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Peter Sanlon, Pilgrim’s Process, Pause and Adore

Peter Sanlon

Pilgrim’s Process

Pause & Adore

As we journey through this life there are many things we rightly ask God for – help, wisdom, healing and guidance. God cares about the details of our lives. He reveals himself as our Heavenly Father who cares. And so we should bring all our requests, needs and worries to Him in prayer.

And yet, there is an important sense in which prayers of adoration are more fundamental to the Christian life. There are many examples in scripture of the saints praying to God in a manner that is laden with adoring worship – Moses, David, Solomon, Isaiah – as well as the apostles Paul, John and others – all prayed prayers of adoration to God. Such prayers adore God for who and what he is. Such prayers are offered today by angels (Isa. 6) and will be offered by all in heaven. 

Theologians have taken care to explain why prayers of adoration to God are so important. Augustine argued that in a sense God is the only thing that we ‘enjoy’ while all else in creation is ‘used.’ He did not mean by this that we do not take pleasure in anything other than God – he meant that God is so glorious and magnificent that all other pleasures should be traced back to and referred to him. In that sense, everything in creation is a means, or is ‘used’ in worship of God. As Augustine wrote of friendship – ‘I do not love my friend in himself- but with Christ in him or that Christ may be in him.’ All the things we value in life ought to be traced back to God – he created them, he gives them, he sustains them. Giving God praise ought to take precedence over petitioning him for help amidst the things he made.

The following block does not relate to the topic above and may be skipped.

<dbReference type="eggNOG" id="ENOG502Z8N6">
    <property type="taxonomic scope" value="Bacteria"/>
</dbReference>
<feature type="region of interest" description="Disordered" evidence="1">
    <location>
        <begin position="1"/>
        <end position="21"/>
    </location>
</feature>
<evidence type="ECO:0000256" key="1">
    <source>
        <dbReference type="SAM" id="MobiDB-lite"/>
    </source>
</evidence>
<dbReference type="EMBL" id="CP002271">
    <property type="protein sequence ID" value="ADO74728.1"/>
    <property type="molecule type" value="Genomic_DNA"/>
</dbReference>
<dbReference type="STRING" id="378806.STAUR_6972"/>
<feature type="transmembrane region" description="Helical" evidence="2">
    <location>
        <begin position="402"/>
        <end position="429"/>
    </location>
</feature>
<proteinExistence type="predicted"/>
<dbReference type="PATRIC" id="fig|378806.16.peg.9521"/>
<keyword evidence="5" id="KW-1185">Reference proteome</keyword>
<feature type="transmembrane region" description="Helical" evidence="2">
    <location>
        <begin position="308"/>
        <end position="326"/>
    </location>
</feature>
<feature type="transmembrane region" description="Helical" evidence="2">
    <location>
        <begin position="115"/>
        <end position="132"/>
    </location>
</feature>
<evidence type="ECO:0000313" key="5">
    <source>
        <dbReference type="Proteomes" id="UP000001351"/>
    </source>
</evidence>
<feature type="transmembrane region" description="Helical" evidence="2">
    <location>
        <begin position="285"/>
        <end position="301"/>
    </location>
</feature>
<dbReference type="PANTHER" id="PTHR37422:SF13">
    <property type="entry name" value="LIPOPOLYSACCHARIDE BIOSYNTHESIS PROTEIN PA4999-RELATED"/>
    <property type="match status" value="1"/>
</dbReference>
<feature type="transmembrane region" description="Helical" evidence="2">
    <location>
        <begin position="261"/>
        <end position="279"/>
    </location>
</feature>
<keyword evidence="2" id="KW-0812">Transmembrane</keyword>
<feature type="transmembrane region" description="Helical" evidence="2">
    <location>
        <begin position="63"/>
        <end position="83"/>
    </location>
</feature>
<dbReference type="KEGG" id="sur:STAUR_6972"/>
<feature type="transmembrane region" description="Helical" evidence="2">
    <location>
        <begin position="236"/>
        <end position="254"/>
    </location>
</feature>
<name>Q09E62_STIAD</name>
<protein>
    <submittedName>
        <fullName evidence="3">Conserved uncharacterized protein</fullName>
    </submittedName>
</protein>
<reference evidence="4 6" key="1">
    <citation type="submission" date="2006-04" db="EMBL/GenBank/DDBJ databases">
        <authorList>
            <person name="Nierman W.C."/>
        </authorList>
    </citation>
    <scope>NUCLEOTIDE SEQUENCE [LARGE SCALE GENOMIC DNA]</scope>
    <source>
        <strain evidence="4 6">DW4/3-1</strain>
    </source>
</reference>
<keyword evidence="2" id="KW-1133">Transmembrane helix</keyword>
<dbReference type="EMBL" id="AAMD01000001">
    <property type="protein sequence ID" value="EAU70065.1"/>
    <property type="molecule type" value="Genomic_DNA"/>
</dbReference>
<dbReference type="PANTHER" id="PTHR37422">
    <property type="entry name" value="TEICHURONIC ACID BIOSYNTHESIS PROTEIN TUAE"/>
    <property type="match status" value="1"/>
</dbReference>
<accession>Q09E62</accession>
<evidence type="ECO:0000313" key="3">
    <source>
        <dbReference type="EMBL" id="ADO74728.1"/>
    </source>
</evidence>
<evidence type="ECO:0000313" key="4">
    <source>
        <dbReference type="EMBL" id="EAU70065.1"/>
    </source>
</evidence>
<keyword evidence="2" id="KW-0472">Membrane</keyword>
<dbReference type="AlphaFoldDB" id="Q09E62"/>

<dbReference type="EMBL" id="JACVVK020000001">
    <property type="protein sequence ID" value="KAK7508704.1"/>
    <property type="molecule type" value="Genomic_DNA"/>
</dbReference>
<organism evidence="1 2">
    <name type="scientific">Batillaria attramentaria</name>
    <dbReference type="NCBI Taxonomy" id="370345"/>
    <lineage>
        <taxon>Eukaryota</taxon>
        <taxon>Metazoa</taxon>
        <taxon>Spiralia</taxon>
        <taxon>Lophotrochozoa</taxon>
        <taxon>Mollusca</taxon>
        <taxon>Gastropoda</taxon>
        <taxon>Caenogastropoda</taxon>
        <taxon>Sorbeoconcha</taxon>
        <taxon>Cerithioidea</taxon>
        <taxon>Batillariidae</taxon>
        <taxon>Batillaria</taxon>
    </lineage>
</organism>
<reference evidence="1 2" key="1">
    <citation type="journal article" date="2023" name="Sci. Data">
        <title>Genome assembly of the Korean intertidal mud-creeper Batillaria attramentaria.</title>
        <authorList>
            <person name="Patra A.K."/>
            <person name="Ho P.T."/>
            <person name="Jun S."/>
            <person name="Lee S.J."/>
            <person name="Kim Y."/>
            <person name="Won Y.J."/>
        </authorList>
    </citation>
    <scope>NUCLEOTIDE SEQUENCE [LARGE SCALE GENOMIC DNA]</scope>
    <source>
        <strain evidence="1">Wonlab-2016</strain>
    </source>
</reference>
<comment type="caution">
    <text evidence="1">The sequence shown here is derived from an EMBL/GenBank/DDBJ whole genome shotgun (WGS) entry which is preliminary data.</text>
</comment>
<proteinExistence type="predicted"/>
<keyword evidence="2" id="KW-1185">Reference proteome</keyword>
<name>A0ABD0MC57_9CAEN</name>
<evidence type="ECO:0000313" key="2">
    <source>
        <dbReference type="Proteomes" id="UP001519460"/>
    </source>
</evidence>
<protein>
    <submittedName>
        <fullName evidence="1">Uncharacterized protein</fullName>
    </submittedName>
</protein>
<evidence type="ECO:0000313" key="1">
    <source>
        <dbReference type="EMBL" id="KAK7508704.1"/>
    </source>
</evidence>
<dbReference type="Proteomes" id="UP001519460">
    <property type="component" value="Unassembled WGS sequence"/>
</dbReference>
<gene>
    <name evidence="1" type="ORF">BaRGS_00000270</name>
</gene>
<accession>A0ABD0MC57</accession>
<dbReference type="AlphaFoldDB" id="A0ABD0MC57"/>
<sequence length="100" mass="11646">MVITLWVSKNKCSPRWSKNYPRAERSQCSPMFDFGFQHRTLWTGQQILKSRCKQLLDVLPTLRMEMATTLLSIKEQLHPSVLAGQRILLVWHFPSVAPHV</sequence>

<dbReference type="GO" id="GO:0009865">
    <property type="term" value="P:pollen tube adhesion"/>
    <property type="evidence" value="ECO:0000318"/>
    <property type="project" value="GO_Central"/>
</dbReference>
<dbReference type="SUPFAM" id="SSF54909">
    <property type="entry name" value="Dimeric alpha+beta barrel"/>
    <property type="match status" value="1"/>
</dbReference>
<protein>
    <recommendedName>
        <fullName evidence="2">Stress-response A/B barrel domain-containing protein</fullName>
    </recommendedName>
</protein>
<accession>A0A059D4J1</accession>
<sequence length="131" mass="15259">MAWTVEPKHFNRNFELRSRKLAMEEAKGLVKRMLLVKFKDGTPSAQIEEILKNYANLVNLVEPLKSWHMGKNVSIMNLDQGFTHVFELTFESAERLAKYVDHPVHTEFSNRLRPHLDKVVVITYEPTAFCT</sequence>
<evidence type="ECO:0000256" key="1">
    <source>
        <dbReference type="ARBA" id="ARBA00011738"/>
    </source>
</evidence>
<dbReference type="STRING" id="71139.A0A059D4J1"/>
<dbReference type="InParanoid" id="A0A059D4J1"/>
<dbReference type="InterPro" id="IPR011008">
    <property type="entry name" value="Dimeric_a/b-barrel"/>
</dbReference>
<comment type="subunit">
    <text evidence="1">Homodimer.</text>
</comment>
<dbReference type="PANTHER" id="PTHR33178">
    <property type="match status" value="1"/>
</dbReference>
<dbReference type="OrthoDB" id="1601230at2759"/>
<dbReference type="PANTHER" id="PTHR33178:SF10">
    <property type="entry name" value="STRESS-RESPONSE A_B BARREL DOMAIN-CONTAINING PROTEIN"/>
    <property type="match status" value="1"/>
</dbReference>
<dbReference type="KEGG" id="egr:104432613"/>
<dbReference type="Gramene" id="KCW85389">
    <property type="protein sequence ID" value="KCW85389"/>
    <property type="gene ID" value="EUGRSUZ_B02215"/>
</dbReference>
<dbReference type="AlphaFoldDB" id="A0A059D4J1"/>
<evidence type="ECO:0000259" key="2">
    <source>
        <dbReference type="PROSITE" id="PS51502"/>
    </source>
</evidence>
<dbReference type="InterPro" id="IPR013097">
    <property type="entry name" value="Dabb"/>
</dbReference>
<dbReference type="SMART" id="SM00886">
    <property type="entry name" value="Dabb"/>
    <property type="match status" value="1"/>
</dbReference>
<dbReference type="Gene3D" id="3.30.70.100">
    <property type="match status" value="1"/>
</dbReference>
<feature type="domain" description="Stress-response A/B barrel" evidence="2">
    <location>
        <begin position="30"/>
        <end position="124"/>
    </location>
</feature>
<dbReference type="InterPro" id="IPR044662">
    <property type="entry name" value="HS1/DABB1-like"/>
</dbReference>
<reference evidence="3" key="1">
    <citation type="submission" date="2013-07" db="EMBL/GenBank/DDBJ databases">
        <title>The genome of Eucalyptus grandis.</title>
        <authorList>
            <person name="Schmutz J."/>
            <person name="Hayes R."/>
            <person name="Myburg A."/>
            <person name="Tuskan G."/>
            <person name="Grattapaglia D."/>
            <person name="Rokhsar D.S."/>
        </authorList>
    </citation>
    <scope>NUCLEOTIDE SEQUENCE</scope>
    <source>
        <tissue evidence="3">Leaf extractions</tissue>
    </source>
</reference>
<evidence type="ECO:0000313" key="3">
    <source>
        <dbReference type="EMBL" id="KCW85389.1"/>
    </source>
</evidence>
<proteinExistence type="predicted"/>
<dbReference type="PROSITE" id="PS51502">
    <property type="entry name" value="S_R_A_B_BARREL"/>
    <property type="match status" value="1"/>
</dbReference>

Jonathan Edwards pondered in ‘Religious Affections’ how a person may be reassured that their affections evidence genuine conversion to Christ. He concluded after patient reflection that thanks for good things God does for us – even saving us from hell – was not at the heart of genuine right relationship with God. Thankfulness to God for saving us from hell could arise from self-love and the related feelings can be fabricated by satan. The genuine convert will of course be thankful for salvation – but Edwards was aware that God doing things for us is secondary to who God is. So Edwards concluded that the only genuine, impossible to fake, affection towards God, is a loving adoration of God for who He is in himself-  without any care towards any good he may do for us. In other words, adoration of who God is precedes asking him to act for us.

As we pray to God, let us take some time to pause asking and enjoy adoring.

Rev. Dr. Peter Sanlon is rector of Emmanuel Anglican Church, Tunbridge Wells: www.emmanuelanglican.uk

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